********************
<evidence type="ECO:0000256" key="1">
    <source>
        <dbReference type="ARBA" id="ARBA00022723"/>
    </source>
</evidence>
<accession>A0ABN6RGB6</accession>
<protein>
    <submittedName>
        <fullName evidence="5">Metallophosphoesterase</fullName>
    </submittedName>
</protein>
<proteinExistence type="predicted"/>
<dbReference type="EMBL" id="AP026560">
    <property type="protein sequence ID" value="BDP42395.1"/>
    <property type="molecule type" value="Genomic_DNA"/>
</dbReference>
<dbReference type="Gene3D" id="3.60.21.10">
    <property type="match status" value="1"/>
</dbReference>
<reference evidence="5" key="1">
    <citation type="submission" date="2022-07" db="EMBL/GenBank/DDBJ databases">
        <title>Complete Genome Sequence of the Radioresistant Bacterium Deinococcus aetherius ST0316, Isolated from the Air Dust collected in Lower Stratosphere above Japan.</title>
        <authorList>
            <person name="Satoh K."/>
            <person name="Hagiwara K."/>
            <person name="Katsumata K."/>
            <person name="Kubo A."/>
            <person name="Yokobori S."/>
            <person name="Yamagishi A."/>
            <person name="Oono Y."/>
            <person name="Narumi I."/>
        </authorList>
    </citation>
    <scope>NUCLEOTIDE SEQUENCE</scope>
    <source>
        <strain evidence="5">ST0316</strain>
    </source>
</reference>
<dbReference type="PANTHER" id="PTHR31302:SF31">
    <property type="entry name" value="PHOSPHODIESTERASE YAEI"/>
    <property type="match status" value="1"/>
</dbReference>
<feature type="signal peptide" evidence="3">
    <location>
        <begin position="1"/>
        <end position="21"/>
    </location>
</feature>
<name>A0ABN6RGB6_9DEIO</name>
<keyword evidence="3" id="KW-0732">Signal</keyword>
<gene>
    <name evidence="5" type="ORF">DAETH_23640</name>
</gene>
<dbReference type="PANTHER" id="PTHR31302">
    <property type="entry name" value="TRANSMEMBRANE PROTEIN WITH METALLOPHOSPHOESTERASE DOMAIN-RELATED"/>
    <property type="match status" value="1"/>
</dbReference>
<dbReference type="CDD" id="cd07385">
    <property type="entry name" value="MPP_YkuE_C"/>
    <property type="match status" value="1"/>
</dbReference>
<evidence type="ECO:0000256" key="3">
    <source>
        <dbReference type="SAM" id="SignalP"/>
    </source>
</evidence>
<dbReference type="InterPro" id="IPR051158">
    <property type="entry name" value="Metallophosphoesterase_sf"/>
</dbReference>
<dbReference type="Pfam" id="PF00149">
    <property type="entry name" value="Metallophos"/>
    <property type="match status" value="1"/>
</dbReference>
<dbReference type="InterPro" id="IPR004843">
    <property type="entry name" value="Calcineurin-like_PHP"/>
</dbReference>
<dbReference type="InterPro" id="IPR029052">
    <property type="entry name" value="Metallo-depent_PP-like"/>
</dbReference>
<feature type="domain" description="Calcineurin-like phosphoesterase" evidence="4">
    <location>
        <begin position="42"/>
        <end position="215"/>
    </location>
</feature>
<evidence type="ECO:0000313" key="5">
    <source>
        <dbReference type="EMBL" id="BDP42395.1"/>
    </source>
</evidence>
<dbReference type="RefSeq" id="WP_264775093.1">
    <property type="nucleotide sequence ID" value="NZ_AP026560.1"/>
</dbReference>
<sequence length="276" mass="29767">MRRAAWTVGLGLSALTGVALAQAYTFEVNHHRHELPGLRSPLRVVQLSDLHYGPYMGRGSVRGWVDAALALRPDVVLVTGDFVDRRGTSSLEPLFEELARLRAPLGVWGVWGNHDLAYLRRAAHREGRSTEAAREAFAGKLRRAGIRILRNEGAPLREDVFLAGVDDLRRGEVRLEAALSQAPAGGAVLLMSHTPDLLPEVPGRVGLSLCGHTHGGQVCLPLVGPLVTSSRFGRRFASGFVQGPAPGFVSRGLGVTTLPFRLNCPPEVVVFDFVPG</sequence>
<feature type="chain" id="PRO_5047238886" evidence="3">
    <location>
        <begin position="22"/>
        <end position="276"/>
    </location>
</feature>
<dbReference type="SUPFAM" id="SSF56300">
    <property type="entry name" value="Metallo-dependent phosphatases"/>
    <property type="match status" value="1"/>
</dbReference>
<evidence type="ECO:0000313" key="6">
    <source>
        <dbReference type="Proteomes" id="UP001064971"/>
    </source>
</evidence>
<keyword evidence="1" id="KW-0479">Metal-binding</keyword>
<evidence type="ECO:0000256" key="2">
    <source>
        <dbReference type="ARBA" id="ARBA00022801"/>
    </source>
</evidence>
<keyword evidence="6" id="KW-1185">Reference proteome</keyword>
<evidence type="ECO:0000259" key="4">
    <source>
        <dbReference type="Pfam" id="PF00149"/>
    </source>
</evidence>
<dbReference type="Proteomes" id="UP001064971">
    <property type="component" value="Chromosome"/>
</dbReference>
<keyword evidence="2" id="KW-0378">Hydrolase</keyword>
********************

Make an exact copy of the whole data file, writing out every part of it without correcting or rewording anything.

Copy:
<evidence type="ECO:0000256" key="1">
    <source>
        <dbReference type="ARBA" id="ARBA00022723"/>
    </source>
</evidence>
<accession>A0ABN6RGB6</accession>
<protein>
    <submittedName>
        <fullName evidence="5">Metallophosphoesterase</fullName>
    </submittedName>
</protein>
<proteinExistence type="predicted"/>
<dbReference type="EMBL" id="AP026560">
    <property type="protein sequence ID" value="BDP42395.1"/>
    <property type="molecule type" value="Genomic_DNA"/>
</dbReference>
<dbReference type="Gene3D" id="3.60.21.10">
    <property type="match status" value="1"/>
</dbReference>
<reference evidence="5" key="1">
    <citation type="submission" date="2022-07" db="EMBL/GenBank/DDBJ databases">
        <title>Complete Genome Sequence of the Radioresistant Bacterium Deinococcus aetherius ST0316, Isolated from the Air Dust collected in Lower Stratosphere above Japan.</title>
        <authorList>
            <person name="Satoh K."/>
            <person name="Hagiwara K."/>
            <person name="Katsumata K."/>
            <person name="Kubo A."/>
            <person name="Yokobori S."/>
            <person name="Yamagishi A."/>
            <person name="Oono Y."/>
            <person name="Narumi I."/>
        </authorList>
    </citation>
    <scope>NUCLEOTIDE SEQUENCE</scope>
    <source>
        <strain evidence="5">ST0316</strain>
    </source>
</reference>
<dbReference type="PANTHER" id="PTHR31302:SF31">
    <property type="entry name" value="PHOSPHODIESTERASE YAEI"/>
    <property type="match status" value="1"/>
</dbReference>
<feature type="signal peptide" evidence="3">
    <location>
        <begin position="1"/>
        <end position="21"/>
    </location>
</feature>
<name>A0ABN6RGB6_9DEIO</name>
<keyword evidence="3" id="KW-0732">Signal</keyword>
<gene>
    <name evidence="5" type="ORF">DAETH_23640</name>
</gene>
<dbReference type="PANTHER" id="PTHR31302">
    <property type="entry name" value="TRANSMEMBRANE PROTEIN WITH METALLOPHOSPHOESTERASE DOMAIN-RELATED"/>
    <property type="match status" value="1"/>
</dbReference>
<dbReference type="CDD" id="cd07385">
    <property type="entry name" value="MPP_YkuE_C"/>
    <property type="match status" value="1"/>
</dbReference>
<evidence type="ECO:0000256" key="3">
    <source>
        <dbReference type="SAM" id="SignalP"/>
    </source>
</evidence>
<dbReference type="InterPro" id="IPR051158">
    <property type="entry name" value="Metallophosphoesterase_sf"/>
</dbReference>
<dbReference type="Pfam" id="PF00149">
    <property type="entry name" value="Metallophos"/>
    <property type="match status" value="1"/>
</dbReference>
<dbReference type="InterPro" id="IPR004843">
    <property type="entry name" value="Calcineurin-like_PHP"/>
</dbReference>
<dbReference type="InterPro" id="IPR029052">
    <property type="entry name" value="Metallo-depent_PP-like"/>
</dbReference>
<feature type="domain" description="Calcineurin-like phosphoesterase" evidence="4">
    <location>
        <begin position="42"/>
        <end position="215"/>
    </location>
</feature>
<evidence type="ECO:0000313" key="5">
    <source>
        <dbReference type="EMBL" id="BDP42395.1"/>
    </source>
</evidence>
<dbReference type="RefSeq" id="WP_264775093.1">
    <property type="nucleotide sequence ID" value="NZ_AP026560.1"/>
</dbReference>
<sequence length="276" mass="29767">MRRAAWTVGLGLSALTGVALAQAYTFEVNHHRHELPGLRSPLRVVQLSDLHYGPYMGRGSVRGWVDAALALRPDVVLVTGDFVDRRGTSSLEPLFEELARLRAPLGVWGVWGNHDLAYLRRAAHREGRSTEAAREAFAGKLRRAGIRILRNEGAPLREDVFLAGVDDLRRGEVRLEAALSQAPAGGAVLLMSHTPDLLPEVPGRVGLSLCGHTHGGQVCLPLVGPLVTSSRFGRRFASGFVQGPAPGFVSRGLGVTTLPFRLNCPPEVVVFDFVPG</sequence>
<feature type="chain" id="PRO_5047238886" evidence="3">
    <location>
        <begin position="22"/>
        <end position="276"/>
    </location>
</feature>
<dbReference type="SUPFAM" id="SSF56300">
    <property type="entry name" value="Metallo-dependent phosphatases"/>
    <property type="match status" value="1"/>
</dbReference>
<evidence type="ECO:0000313" key="6">
    <source>
        <dbReference type="Proteomes" id="UP001064971"/>
    </source>
</evidence>
<keyword evidence="1" id="KW-0479">Metal-binding</keyword>
<evidence type="ECO:0000256" key="2">
    <source>
        <dbReference type="ARBA" id="ARBA00022801"/>
    </source>
</evidence>
<keyword evidence="6" id="KW-1185">Reference proteome</keyword>
<evidence type="ECO:0000259" key="4">
    <source>
        <dbReference type="Pfam" id="PF00149"/>
    </source>
</evidence>
<dbReference type="Proteomes" id="UP001064971">
    <property type="component" value="Chromosome"/>
</dbReference>
<keyword evidence="2" id="KW-0378">Hydrolase</keyword>